State courts often encounter the statutes of other states. Any encounter with another state’s statutes raises an interesting but inconspicuous question about choice of law. In particular, the interstate encounter presents a choice of interpretive law. Despite some universal practices in statutory interpretation, there are methodological differences across jurisdictions—both at the level of overall approach and in the details of particular interpretive canons. When a state court encounters the statute of a sister state, may the forum state use its own interpretive methods or must it instead use the methods of the enacting state?

The existing doctrine on this choice-of-law question is unclear, primarily because of inattention rather than open disagreement. The inattention is understandable given the historical understandings of interpretive methodology as either universal law, an application of evidence law, or not real law at all. But those old conceptions of interpretive methodology have been changing, with methodology lately coming to be seen as more or less ordinary law that may differ from place to place. Therefore, today’s courts and commentators increasingly view methodology as part of the law that should tag along with state statutes when those statutes come before other courts.

I largely agree that states must honor other states’ interpretive methods, but this Essay seeks to advance our understanding in three ways. First, the Essay grapples with nuances involving whether enacting states mean for their methods—and which aspects of them—to apply in other courts. Second, it addresses situations in which a forum state may have legitimate reasons to resist applying sister-state methodology to a sister-state statute. In such circumstances of true conflict, the best way to honor the sister state may be to avoid adjudicating claims under its law altogether rather than to apply its substantive law in a compromised form. Third, the Essay considers the potential role of the federal courts in modeling and encouraging compliance with the general duty to apply sister-state methodology.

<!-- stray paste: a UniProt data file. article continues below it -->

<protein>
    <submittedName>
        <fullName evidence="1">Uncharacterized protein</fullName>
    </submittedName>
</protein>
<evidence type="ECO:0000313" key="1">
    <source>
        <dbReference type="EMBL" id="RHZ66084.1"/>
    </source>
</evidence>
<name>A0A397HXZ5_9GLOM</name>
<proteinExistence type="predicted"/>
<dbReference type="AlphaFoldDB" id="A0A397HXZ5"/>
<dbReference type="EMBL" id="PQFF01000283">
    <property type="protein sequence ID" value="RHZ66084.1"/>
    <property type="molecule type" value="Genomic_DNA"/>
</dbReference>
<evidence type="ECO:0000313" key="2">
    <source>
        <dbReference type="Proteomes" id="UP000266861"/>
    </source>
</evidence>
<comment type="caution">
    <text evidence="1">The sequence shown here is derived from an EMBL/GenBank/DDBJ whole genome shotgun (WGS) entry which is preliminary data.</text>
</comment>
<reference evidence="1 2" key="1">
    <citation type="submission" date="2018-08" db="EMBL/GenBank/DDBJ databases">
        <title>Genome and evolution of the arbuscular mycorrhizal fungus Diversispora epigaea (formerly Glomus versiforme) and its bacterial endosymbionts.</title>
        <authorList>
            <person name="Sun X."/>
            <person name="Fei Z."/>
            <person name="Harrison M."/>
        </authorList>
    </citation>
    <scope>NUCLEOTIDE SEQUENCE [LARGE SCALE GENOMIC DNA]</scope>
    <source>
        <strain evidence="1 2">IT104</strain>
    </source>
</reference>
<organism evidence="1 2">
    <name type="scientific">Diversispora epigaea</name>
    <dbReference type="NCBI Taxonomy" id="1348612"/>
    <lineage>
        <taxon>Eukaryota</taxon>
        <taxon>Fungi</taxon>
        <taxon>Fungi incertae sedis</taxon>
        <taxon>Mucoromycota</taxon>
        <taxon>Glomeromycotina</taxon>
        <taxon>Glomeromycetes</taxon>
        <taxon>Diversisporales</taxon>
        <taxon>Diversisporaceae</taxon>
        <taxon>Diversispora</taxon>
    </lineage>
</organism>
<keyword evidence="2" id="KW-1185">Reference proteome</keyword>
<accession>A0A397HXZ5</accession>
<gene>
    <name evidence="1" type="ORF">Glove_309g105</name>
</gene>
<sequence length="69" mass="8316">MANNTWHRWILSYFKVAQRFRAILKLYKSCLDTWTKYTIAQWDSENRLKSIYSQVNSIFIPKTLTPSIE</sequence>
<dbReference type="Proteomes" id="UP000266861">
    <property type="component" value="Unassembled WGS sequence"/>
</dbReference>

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2022 Wisconsin Law Review 1139-1167


Written for the symposium Interpretation in the States (2022) at Wisconsin Law School.